2nd July 2017
Protesters demand an end to austerity – London 1st July 2017
To say that top Tories are revolting is hardly news worthy of banner headlines. To say that they are in revolt, over the lack of investment in the public sector, is altogether something else. Following the recent General Election the penny has finally dropped for many Tories that, whatever their views about austerity, it is not a vote winner. One national Sunday weekly suggests that Tories are joining a “chorus…of demands for a radical state overhaul for public services as Cabinet ministers and senior Conservative MPs backed higher pay for millions of NHS workers, more cash for schools and a “national debate” on student debt.”
The paucity of the Tory manifesto for the election was breathtaking, especially when contrasted with the bold and imaginative programme which Labour put forward, central to which was the message that austerity is not working, is not desirable and is not even necessary. The outcome for the Tories is that they are in the embarrassing position of having to steal some of Jeremy Corbyn’s clothes. They may balk at the full wardrobe but will certainly have a close look at anything they think may make them look respectable again in front of the electorate.
Since the election the Tories have stumbled from one crisis to another while the Labour campaign machine has kept rolling on. Jeremy Corbyn’s appearance at the Glastonbury festival last weekend drew stormy applause from thousands of young people when he proclaimed,
“Politics is actually about everyday life. It’s about all of us, what we dream, what we want, what we achieve and what we want for everybody else.”
Corbyn demonstrated that the Labour manifesto slogan, “For the many, not the few”, still has resonance. In London yesterday thousands took to the streets to protest against ongoing austerity. Not having to comply with its electoral ‘balance’ obligations the BBC appeared not to notice this protest. They did not report that Jeremy Corbyn described the Grenfell Tower disaster as a “towering inferno in which the poor died in the richest Borough in Britain.”
The media have been slow to expose the fact that, of the £55m collected in rents by Kensington and Chelsea Council, only £40m was re-invested back into Council housing, something the ring fenced housing revenue account is supposed to guarantee. More could be made of the fact that Kensington and Chelsea Council have £249m in reserves, more than the annual budget of many Councils in the country. Perhaps the public inquiry will reveal all. We shall see.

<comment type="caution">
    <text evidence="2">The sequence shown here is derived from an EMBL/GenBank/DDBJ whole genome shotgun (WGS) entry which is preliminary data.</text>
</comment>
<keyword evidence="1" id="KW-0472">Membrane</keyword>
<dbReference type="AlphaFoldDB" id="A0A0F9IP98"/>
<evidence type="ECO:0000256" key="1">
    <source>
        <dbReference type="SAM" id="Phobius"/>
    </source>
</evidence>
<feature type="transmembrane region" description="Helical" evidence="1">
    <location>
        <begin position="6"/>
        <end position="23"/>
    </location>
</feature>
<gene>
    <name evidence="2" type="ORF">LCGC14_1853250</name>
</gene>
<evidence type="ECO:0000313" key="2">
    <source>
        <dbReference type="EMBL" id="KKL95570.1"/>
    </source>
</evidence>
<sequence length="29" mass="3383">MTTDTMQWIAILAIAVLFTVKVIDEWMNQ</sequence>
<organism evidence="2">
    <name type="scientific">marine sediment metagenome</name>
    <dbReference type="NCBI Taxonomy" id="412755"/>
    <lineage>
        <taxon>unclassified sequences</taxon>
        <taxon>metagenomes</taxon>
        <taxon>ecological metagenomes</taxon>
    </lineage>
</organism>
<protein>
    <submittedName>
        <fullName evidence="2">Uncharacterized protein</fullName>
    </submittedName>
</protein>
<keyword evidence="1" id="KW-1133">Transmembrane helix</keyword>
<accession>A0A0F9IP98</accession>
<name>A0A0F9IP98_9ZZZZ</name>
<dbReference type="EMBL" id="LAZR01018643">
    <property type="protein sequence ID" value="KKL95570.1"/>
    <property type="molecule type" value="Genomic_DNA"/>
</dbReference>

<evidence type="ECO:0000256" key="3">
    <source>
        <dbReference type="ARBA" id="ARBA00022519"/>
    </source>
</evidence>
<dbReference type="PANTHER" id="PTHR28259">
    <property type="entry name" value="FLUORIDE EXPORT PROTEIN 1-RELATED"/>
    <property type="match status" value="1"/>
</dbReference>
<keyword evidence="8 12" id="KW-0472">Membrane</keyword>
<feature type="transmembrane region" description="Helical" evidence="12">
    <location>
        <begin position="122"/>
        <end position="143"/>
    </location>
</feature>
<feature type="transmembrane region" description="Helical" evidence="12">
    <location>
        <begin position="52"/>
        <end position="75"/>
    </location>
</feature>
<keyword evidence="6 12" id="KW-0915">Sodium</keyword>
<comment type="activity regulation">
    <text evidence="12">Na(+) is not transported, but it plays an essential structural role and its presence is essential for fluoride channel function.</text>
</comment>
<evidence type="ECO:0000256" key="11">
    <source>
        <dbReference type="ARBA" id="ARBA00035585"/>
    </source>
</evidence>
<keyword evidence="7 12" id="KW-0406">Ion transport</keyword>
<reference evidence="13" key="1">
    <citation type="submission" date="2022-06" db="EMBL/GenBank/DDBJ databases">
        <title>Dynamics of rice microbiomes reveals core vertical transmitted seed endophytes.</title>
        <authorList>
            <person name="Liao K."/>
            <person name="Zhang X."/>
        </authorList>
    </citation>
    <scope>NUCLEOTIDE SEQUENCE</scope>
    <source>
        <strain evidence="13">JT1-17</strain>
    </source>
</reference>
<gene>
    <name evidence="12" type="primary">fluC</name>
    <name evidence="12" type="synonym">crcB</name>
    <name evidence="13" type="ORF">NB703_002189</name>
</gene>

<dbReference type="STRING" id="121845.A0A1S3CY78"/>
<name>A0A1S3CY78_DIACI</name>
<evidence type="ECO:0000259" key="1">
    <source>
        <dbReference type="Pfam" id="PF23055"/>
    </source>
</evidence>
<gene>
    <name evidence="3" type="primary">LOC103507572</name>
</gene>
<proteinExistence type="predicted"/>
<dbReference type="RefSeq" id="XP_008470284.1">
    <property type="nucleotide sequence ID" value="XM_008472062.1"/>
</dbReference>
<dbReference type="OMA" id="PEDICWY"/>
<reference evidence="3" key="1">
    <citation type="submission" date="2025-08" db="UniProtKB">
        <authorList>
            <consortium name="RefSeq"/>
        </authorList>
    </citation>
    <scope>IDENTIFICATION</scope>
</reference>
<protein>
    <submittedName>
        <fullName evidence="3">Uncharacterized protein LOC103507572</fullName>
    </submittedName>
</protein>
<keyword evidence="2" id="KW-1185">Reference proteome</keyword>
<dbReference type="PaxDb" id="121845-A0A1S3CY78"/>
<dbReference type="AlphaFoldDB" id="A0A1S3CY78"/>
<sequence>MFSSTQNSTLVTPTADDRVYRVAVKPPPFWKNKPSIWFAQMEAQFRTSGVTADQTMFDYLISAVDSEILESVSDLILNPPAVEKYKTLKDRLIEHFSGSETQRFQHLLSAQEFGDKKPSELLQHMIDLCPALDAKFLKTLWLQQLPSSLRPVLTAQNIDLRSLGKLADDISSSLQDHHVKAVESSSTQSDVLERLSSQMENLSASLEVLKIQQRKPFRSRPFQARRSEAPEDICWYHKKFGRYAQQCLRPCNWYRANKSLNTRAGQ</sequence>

As ever there are still voices within the Labour Party looking to undermine the unity which the election result should have engendered. The Chuka Umunna amendment to the Queen’s Speech, which sought to rule out withdrawal from the EU without a deal and “set out proposals to remain within the customs union and single market” was an unnecessary tactical diversion at a moment when maximum opposition to the ongoing austerity crisis should have been the priority. The shallow posturing of Umunna and those around him is a measure of the extent to which there remains much personal antipathy towards Corbyn beneath the surface with many Labour MPs.
Fighting with one hand tied behind his back however is not new for Corbyn. The engagement of the wider movement and direct appeal to voters, which has carried him so far, is likely to remain central to his approach.
The Tory deal with the loyalist thugs of the DUP, and a remarkable ‘money tree’ discovery of £1 billion over two years for Northern Ireland, has gotten Theresa May through a Queen’s Speech and into a summer recess. For many Tories it is only the lack of an alternative candidate, credible or otherwise, that has got her this far.
Increasing pressure from the public against austerity could yet make it a long hot summer for the Tories. The People’s Assembly Against Austerity, organisers of yesterday’s London demonstration, are calling for mass mobilisation at the Tory party conference in Manchester on 1st October, to demand an end to austerity. It will be interesting to see how close to an election that date is and whether Theresa May will be anything more than a piece of Tory history.